The Currie supplied controller is good for up to 40 volts. A few users with simple cooling modifications have done 30 to 36 volts with no problems (900 to 1080 watts!!). However if you hold it wide open for extended periods of time at 36v you can fry the motor. So care with the throttle is required when you raise the voltage on stock components.
    Last edited by a moderator: Sep 11, 2007
  6. _harbor_

    _harbor_ Guest

    thanks ive been looking for information about that a while now and this is the first ive run into appreciate it.
  7. vanilla ice

    vanilla ice Guest

    Yeah, I've since tried 42v with no luck. The throttle does not function at all so I went back to 36. If you've got the same ananda controller that mine has, it seems 36v is the limit. You may want to hook up a mini-DMM to keep an eye on your voltage and make sure it doesn't go down past 30 or so. Otherwise you could damage your batteries by over discharging them. The low voltage cut out is set around 20v so it will not function correctly with 36v of batteries. I've got my escoot up to 54v from the standard 24v with no issues. Its too bad the currie controller won't take more than +50%.

    Also, I have swiss cheesed my motor casing with a drill. I think this may be why my motor is still alive at ~1250W input. It does get very hot on hills even with the holes (the stock ananda controller is around 35 amps). Cooling mods to the geared unite 1018 are well documented on endless sphere. I plan on using a blower when I figure out how to mount it. That should tame the heat.
    Last edited by a moderator: Dec 14, 2007
  8. _harbor_

    _harbor_ Guest

    i read quite a bit over there at endless sphere and it was definately worthwhile.

    what ive learned is you dont necessarily have to shell out the $500+ for a decent kit just to go and adequately fast as well.

    agreed the bike does cost $300 now at the "mart" so thats still an investment but the bike they are currently selling while different then yours somewhat ( battery location,brand etc.. ) is basically the same bike with room for an additional battery pack if you were to so choose ( if im wrong ? please correct me ) OR maybe there is some room over there for additional battery hacking instead muhaha :)

    im currently really intrigued by these dewalts batteries etc.. and just wonder if maybe that could be adapted and applied here etc.. ( you would loose a LOT of weight and gain distance )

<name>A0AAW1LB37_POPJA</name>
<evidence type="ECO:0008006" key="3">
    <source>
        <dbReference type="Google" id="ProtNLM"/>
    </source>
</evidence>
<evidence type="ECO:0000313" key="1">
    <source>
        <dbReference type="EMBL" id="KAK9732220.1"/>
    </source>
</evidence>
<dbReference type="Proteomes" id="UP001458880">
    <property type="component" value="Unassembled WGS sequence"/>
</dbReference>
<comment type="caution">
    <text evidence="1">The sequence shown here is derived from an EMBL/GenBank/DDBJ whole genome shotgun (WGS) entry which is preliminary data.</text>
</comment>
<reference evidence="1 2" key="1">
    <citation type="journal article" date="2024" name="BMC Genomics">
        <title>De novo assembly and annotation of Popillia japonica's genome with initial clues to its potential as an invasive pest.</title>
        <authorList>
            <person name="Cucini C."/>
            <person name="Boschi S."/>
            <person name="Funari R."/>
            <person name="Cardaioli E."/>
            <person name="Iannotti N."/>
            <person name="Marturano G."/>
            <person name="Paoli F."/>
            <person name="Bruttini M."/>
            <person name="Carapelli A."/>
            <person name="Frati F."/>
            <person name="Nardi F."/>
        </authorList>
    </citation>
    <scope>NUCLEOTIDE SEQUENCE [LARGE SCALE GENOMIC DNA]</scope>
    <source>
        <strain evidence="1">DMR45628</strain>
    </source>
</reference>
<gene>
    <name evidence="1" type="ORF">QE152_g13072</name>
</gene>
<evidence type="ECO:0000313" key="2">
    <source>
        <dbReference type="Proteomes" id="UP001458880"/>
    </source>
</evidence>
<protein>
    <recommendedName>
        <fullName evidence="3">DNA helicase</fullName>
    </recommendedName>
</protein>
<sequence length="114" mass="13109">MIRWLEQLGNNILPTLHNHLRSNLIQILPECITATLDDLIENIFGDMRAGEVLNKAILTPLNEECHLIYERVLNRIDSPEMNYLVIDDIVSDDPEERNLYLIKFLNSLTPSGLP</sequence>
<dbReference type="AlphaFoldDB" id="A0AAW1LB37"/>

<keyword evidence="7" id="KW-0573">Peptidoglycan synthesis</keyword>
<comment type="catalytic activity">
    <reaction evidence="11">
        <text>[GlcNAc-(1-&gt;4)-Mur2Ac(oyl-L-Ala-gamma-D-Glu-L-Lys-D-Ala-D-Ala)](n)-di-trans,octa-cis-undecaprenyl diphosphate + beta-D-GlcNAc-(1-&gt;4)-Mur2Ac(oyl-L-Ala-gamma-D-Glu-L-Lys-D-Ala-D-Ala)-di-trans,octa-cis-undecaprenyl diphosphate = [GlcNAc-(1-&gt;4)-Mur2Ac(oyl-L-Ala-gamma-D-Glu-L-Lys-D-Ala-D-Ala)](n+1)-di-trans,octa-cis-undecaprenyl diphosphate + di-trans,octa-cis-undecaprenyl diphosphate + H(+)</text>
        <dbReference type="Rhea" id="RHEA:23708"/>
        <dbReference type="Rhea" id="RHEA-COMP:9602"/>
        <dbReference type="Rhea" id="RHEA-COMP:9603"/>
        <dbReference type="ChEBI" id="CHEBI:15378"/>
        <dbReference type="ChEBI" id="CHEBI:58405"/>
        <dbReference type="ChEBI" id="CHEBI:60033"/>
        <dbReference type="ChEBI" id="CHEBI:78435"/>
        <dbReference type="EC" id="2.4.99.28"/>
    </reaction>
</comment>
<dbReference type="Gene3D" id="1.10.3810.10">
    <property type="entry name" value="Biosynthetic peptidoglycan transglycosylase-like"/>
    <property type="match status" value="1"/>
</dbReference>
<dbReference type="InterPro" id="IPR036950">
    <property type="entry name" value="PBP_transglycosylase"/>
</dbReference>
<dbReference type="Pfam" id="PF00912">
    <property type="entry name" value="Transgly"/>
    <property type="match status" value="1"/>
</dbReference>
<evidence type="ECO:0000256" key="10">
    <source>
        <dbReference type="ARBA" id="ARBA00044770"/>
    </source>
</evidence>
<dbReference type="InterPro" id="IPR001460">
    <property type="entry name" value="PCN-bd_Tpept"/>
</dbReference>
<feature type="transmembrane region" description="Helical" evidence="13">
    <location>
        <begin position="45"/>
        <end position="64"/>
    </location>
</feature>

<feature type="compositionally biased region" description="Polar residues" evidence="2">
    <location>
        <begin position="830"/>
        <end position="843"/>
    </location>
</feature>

another thing thats got my head hummin is these replacement motors im finding that are rated in 400/600 speed or torque / or a whopping 1000w ( this is the one im SURE that you would be interested in :D ) they are much more smartly designed ( fins for cooling ) and much higher output at the same voltages good/bad ? direct bolt on item right ?
  9. sabrewalt

    sabrewalt Guest

    Anyone up for inventing a Dewalt blackbox for Ebikes

    Anyone up for inventing a Dewalt blackbox for Ebikes

    Something that would accept up to 4 STOCK 36 Volt Dewalt packs and you could configure it parallel or serial parallel. IE 36 V X 4packs or 72 volts x2packs.

    I would buy it.
  10. vanilla ice

    vanilla ice Guest

    I think the market is too small to make any money producing Dewalt racks. You can diy it though as some people already have. Some plastic, some machining, some switches. A guy on ES just posted pics of his recumbent Dewalt rack....

    I had a good post here replying to harbor, but it somehow got deleted.

    Anyway, no the bigger unite motors are not a bolt on for my bike. The pedaled chain is the way. But you can run 1000 watts through the stock 250 motors if you're careful. I have some other ideas on how to get to 1500W with a brushless chain drive setup though. Then at the other extreme theres 5000 series xlytes take up to 5000W.

    I just bought a 48v controller, maybe I'll throw it on the Currie next week and what happens.
    Last edited by a moderator: Dec 19, 2007
  11. Email

    Email Member

    A lot of good information on here if someone does decide to make a blackbox for Dewalt. It seems tools talk to the battery packs to set the voltage level (and possibly current). Also it seems multiple batts can be charged with just one charger. From here, and link to here.
    Last edited: Jul 22, 2008